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Archive for August, 2015

Not Feeling Guilty Mix Vol. 5

August 27th, 2015 6 comments

Not Feeling Guilty Mix Vol. 5

Still not feeling guilty and the music is still great. Several artists here have featured before in this series; some more than once, such as Boz Scaggs, Bill LaBounty, Player, Michael McDonald, Rupert Holmes or England Dan & John Ford Coley. A fair few appear for the first time, and some of those are not very well known.

Rick Mathews is the most obscure of the lot. All I have on the guy is that he released two albums, 1981’s California Cologne and in 1991 Only The Young. California Cologne is a very good AOR album which seems to have made a bit of an impression in Japan. And that’s all I know. Does anybody know more?

The AOR genre was very male-orientated, and these mixes reflect that. Here we have three female voices: those of Stevie Nicks, Valerie Carter and Cathy Cooper. The latter teamed up with Jimmie Ross as Cooper & Ross, both members of a later version of doo wop group The Skyliners. As Cooper & Ross they released a sole LP in 1982, titled Bottom Line. Ross had been a member the Jaggerz, who had a hit in 1969 with The Rapper (he shared vocals with Donnie Iris, who will possibly feature on Volume 6). He has the reputation of being a fine blue-eyed soul singer, but is also a member of the Beaver County Musicians Hall of Fame. He still performs with the reunited Jaggerz. Cathy seems to be the same Kathy Cooper who co-wrote, with Rupert Holmes, the wonderful Echo Valley 2-6809 for The Partridge Family, which featured on Any Major Telephone Vol. 1.

Silver also released only one LP, a country-rock effort in 1976, produced by Clive Davis with the cover designed by the late comedian Phil Hartman. Their label, Arista, didn’t fancy any of the album’s tracks for single releases and instead gave them a song called Wham Bam to record. Given that these guys were serious musicians, they must have felt a bit silly singing “We’ve got a wham bam, shang-a-lang and a sha-la-la-la-la-la thing”. Still, they turned out a very catchy song with which they had their solitary hit, reaching #16 in the US.

As always, the mix is timed to fit on a standard CD-R and includes covers. PW in comments

1. Ace – The Real Feeling (1975)
2. Boz Scaggs – Still Falling For You (1977)
3. Bill LaBounty – Trail To Your Heart (Sailing Without A Sail) (1979)
4. Chris Christian – Don’t Give Up On Us (1981)
5. Ambrosia – You’re The Only Woman (1980)
6. Valerie Carter – Crazy (1978)
7. Rupert Holmes – One Born Every Minute (1981)
8. The Beach Boys – Sail On, Sailor (1973)
9. Cooper & Ross – You’re The One (1982)
10. Greg Guidry – Are You Ready For Love (1982)
11. Bill Champlin – I Don’t Want You Anymore (1978)
12. Robbie Dupree – Hot Rod Hearts (1980)
13. Silver – Wham Bam (1976)
14. Rick Mathews – Movin’ On Up (1981)
15. Player – It’s For You (1980)
16. Paul Davis – I Go Crazy (1977)
17. England Dan & John Ford Coley – Love Is The Answer (1978)
18. Michael McDonald – That’s Why (1982)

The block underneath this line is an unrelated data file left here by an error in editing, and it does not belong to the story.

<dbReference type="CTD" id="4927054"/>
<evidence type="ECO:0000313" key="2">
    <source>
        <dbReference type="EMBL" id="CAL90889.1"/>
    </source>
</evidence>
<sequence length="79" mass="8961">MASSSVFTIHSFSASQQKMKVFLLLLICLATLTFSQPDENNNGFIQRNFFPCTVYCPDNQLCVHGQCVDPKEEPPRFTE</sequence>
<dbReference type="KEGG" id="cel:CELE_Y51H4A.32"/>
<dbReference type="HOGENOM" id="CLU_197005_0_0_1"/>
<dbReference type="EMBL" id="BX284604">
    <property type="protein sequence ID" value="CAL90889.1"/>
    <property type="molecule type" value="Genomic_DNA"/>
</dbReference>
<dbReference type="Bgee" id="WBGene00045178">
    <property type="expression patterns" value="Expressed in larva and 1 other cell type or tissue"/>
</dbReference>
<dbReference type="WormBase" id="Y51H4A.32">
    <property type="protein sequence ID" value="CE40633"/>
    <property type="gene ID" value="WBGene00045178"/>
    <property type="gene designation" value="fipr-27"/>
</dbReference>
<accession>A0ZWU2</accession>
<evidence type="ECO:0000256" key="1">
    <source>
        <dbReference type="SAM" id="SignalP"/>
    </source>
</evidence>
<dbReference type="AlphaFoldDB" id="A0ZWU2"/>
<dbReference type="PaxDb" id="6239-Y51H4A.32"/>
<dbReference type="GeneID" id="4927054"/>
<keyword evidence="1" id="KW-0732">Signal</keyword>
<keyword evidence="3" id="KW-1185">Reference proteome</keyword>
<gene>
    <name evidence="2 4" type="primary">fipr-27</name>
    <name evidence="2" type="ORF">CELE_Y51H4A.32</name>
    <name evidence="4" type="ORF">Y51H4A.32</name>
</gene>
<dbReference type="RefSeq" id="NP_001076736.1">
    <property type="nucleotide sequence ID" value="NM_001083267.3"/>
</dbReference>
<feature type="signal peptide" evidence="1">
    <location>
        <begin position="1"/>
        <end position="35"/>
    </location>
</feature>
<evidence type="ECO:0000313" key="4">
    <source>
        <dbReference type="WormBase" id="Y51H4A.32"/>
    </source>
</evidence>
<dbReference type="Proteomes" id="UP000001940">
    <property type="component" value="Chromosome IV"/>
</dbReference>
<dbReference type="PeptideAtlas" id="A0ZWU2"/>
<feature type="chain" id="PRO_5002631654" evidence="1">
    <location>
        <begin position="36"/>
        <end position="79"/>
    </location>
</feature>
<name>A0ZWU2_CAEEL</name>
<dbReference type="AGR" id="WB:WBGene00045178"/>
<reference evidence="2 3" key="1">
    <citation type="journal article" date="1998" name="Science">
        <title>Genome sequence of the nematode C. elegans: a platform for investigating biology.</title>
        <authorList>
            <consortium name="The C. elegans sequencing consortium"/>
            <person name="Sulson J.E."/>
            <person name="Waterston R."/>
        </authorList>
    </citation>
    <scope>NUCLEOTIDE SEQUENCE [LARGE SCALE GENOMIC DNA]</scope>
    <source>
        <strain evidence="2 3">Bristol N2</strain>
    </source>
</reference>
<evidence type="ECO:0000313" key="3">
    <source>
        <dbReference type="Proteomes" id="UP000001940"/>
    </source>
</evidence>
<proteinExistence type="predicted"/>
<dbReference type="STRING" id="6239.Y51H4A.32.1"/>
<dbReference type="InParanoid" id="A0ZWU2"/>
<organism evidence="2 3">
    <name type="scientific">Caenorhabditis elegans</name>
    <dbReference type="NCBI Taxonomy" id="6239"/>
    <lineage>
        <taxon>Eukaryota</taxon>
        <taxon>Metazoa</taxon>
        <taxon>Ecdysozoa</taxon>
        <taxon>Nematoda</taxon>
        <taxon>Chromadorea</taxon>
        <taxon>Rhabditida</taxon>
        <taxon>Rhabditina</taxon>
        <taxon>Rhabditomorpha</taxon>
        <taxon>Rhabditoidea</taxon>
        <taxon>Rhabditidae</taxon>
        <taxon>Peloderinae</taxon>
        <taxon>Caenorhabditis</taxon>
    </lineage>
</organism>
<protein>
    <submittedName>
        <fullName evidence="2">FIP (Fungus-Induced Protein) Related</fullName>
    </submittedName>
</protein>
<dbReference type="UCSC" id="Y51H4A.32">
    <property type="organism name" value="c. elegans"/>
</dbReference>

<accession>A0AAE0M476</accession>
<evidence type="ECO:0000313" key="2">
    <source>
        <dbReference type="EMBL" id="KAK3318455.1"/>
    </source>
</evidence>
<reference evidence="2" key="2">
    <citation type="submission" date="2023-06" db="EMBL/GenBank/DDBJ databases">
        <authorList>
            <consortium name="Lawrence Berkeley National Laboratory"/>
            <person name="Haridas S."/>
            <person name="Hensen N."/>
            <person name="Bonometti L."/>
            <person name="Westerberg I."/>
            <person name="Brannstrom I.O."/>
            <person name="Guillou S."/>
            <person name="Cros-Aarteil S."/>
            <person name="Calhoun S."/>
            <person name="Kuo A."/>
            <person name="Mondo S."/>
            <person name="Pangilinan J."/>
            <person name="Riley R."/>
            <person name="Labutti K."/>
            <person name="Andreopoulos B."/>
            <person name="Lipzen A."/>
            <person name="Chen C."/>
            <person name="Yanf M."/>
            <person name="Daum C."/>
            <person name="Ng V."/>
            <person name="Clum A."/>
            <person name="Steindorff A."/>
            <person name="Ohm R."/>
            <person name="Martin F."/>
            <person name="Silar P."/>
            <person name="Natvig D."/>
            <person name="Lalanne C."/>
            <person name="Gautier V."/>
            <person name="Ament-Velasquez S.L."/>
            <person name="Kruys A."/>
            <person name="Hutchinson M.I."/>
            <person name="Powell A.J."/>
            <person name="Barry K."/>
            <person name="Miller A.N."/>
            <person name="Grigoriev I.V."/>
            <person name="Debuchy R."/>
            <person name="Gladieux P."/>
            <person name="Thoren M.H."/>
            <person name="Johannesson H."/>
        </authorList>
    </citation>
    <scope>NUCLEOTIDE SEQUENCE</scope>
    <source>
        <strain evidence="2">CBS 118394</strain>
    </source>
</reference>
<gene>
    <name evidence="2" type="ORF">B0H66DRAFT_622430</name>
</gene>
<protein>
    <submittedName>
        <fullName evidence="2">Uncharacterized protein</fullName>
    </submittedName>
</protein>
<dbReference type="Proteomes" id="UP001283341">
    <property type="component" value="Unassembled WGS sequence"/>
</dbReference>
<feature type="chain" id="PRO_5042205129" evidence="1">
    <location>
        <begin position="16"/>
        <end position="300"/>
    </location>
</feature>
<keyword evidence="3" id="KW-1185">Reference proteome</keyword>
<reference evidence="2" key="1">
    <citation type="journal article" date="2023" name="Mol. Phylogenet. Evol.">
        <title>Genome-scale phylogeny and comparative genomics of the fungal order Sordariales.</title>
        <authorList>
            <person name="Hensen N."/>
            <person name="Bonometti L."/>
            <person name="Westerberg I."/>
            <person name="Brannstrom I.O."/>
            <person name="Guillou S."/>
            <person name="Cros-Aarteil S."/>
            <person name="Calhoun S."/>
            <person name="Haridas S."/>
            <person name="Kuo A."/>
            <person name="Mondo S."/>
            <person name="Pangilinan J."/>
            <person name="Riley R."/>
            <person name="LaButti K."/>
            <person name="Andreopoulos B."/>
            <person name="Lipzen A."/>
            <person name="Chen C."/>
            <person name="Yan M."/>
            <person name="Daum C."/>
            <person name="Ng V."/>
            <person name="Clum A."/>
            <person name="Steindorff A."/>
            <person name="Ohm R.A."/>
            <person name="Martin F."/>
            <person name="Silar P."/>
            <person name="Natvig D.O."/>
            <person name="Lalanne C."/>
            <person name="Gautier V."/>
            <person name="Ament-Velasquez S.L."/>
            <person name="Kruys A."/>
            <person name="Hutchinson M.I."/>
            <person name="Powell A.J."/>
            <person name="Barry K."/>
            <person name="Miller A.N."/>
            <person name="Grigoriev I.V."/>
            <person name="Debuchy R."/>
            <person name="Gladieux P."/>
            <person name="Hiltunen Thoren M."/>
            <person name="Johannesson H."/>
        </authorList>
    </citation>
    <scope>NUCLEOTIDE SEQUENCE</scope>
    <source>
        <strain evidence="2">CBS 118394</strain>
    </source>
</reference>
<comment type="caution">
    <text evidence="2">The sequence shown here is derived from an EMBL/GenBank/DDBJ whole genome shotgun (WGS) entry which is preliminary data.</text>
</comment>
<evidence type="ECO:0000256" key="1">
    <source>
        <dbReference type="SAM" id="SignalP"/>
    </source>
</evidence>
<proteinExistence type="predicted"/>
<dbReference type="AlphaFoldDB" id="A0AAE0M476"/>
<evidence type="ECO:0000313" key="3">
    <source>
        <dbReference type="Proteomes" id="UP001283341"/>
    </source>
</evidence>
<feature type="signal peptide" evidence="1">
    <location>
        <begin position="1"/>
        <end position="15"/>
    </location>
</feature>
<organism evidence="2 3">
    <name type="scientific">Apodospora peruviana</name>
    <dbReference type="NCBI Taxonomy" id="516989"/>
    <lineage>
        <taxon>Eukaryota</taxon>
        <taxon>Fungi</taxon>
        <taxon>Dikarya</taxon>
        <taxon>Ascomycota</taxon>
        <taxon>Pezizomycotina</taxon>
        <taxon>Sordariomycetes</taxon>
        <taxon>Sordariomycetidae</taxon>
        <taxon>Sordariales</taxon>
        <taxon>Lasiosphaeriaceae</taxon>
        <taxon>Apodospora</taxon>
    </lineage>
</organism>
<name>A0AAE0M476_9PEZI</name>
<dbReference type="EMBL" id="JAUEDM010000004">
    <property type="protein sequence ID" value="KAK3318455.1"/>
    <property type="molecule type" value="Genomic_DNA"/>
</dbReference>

19. Dan Fogelberg – Hard To Say Lyrics (1981)
20. Stevie Nicks & Don Henley – Leather And Lace (1981)
21. Firefall – You Are The Woman (1976)

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Not Feeling Guilty Mix Vol. 1
Not Feeling Guilty Mix Vol. 2
Not Feeling Guilty Mix Vol. 3
Not Feeling Guilty Mix Vol. 4

Any Major B-Side

August 20th, 2015 17 comments

Any Major B-Sides

This mix of great b-sides to (mostly) hit singles will be a one-off from my side. If you nominate enough b-sides in the comments section or on Facebook, I might do a reader’s compilation.

As usual, I set myself a few rules in selecting tracks. The b-side must not have become a hit after being flipped, as many classic songs have been. So, for example, Gloria Gaynor’s I Will Survive, originally the b-side to Substitute, doesn’t qualify. I also discounted double a-sides, such as Elvis’ Don’t Be Cruel which in some countries was an actual b-side (and here one might pick an argument whether I ought to have disqualified The Jams’ The Butterfly Collector). B-sides that are famous in their own right, such as The Beatles’ Rain or Beth by Kiss, or are famous album tracks were also excluded.

One track here actually was initially an a-side: The Beach Boys’ Don’t Worry Baby was released in 1964 as the lead, backed with I Get Around. The radio DJs quite rightly flipped the single; as a consequence I Get Around was the a-side in countries outside the US.

Some singles had different b-sides in different countries. My German copy of Blondie’s X-Offender was backed with Man Overboard, but in most countries the flip side was the excellent In The Sun. The single version was a shorter mix of the song that appeared on the debut album. The sublime X-Offender, which was a commercial flop, later appeared as a b-side itself, on the Rip Her To Shreds single.

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Fleetwood Mac’s Silver Springs is perhaps the finest non-hit, non-on-classic-album-featuring b-sides ever. Written by Stevie Nicks for the Rumours album, it was dumped for length, much to Nicks’ frustration, and instrsad used as a b-side to Go Your Own Way. On that great album, it would have been a highlight (maybe instead of Oh Daddy or Gold Dust Woman); latter CD releases include it as a bonus track.